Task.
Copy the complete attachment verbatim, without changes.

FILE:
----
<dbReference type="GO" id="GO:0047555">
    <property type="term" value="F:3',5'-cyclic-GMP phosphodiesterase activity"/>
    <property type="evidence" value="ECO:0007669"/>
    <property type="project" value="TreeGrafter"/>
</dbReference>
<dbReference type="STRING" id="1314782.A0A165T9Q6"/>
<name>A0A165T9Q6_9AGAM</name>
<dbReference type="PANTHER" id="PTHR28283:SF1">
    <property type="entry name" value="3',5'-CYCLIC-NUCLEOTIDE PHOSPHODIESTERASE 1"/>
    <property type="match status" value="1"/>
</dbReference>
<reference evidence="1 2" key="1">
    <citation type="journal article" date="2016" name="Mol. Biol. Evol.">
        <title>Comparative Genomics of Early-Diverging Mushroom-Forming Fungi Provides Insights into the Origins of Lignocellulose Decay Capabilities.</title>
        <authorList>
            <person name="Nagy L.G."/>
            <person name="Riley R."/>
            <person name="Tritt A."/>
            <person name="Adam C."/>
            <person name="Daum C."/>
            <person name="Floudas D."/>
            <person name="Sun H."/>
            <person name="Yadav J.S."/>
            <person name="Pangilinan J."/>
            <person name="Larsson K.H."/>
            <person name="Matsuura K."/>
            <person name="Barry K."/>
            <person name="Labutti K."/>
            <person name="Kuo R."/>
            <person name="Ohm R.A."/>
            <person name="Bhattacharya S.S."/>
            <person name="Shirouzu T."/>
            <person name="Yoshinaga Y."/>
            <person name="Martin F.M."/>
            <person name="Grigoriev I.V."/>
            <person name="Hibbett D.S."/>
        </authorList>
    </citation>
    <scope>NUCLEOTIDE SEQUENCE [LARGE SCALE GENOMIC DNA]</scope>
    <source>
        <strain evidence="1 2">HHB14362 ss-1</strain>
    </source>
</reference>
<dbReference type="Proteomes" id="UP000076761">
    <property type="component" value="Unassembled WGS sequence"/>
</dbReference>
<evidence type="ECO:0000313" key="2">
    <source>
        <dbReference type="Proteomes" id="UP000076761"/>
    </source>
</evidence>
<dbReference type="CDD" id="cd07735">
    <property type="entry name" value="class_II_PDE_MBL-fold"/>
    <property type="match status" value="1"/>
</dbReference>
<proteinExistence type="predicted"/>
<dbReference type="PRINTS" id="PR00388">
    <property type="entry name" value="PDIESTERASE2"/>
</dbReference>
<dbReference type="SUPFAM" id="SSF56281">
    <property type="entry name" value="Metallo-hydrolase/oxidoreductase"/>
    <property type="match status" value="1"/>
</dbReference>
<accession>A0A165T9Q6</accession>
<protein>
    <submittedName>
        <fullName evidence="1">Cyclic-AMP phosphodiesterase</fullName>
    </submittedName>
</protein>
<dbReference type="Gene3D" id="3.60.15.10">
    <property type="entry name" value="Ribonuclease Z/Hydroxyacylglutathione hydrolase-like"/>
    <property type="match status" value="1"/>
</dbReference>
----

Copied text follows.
<dbReference type="GO" id="GO:0047555">
    <property type="term" value="F:3',5'-cyclic-GMP phosphodiesterase activity"/>
    <property type="evidence" value="ECO:0007669"/>
    <property type="project" value="TreeGrafter"/>
</dbReference>
<dbReference type="STRING" id="1314782.A0A165T9Q6"/>
<name>A0A165T9Q6_9AGAM</name>
<dbReference type="PANTHER" id="PTHR28283:SF1">
    <property type="entry name" value="3',5'-CYCLIC-NUCLEOTIDE PHOSPHODIESTERASE 1"/>
    <property type="match status" value="1"/>
</dbReference>
<reference evidence="1 2" key="1">
    <citation type="journal article" date="2016" name="Mol. Biol. Evol.">
        <title>Comparative Genomics of Early-Diverging Mushroom-Forming Fungi Provides Insights into the Origins of Lignocellulose Decay Capabilities.</title>
        <authorList>
            <person name="Nagy L.G."/>
            <person name="Riley R."/>
            <person name="Tritt A."/>
            <person name="Adam C."/>
            <person name="Daum C."/>
            <person name="Floudas D."/>
            <person name="Sun H."/>
            <person name="Yadav J.S."/>
            <person name="Pangilinan J."/>
            <person name="Larsson K.H."/>
            <person name="Matsuura K."/>
            <person name="Barry K."/>
            <person name="Labutti K."/>
            <person name="Kuo R."/>
            <person name="Ohm R.A."/>
            <person name="Bhattacharya S.S."/>
            <person name="Shirouzu T."/>
            <person name="Yoshinaga Y."/>
            <person name="Martin F.M."/>
            <person name="Grigoriev I.V."/>
            <person name="Hibbett D.S."/>
        </authorList>
    </citation>
    <scope>NUCLEOTIDE SEQUENCE [LARGE SCALE GENOMIC DNA]</scope>
    <source>
        <strain evidence="1 2">HHB14362 ss-1</strain>
    </source>
</reference>
<dbReference type="Proteomes" id="UP000076761">
    <property type="component" value="Unassembled WGS sequence"/>
</dbReference>
<evidence type="ECO:0000313" key="2">
    <source>
        <dbReference type="Proteomes" id="UP000076761"/>
    </source>
</evidence>
<dbReference type="CDD" id="cd07735">
    <property type="entry name" value="class_II_PDE_MBL-fold"/>
    <property type="match status" value="1"/>
</dbReference>
<proteinExistence type="predicted"/>
<dbReference type="PRINTS" id="PR00388">
    <property type="entry name" value="PDIESTERASE2"/>
</dbReference>
<dbReference type="SUPFAM" id="SSF56281">
    <property type="entry name" value="Metallo-hydrolase/oxidoreductase"/>
    <property type="match status" value="1"/>
</dbReference>
<accession>A0A165T9Q6</accession>
<protein>
    <submittedName>
        <fullName evidence="1">Cyclic-AMP phosphodiesterase</fullName>
    </submittedName>
</protein>
<dbReference type="Gene3D" id="3.60.15.10">
    <property type="entry name" value="Ribonuclease Z/Hydroxyacylglutathione hydrolase-like"/>
    <property type="match status" value="1"/>
</dbReference>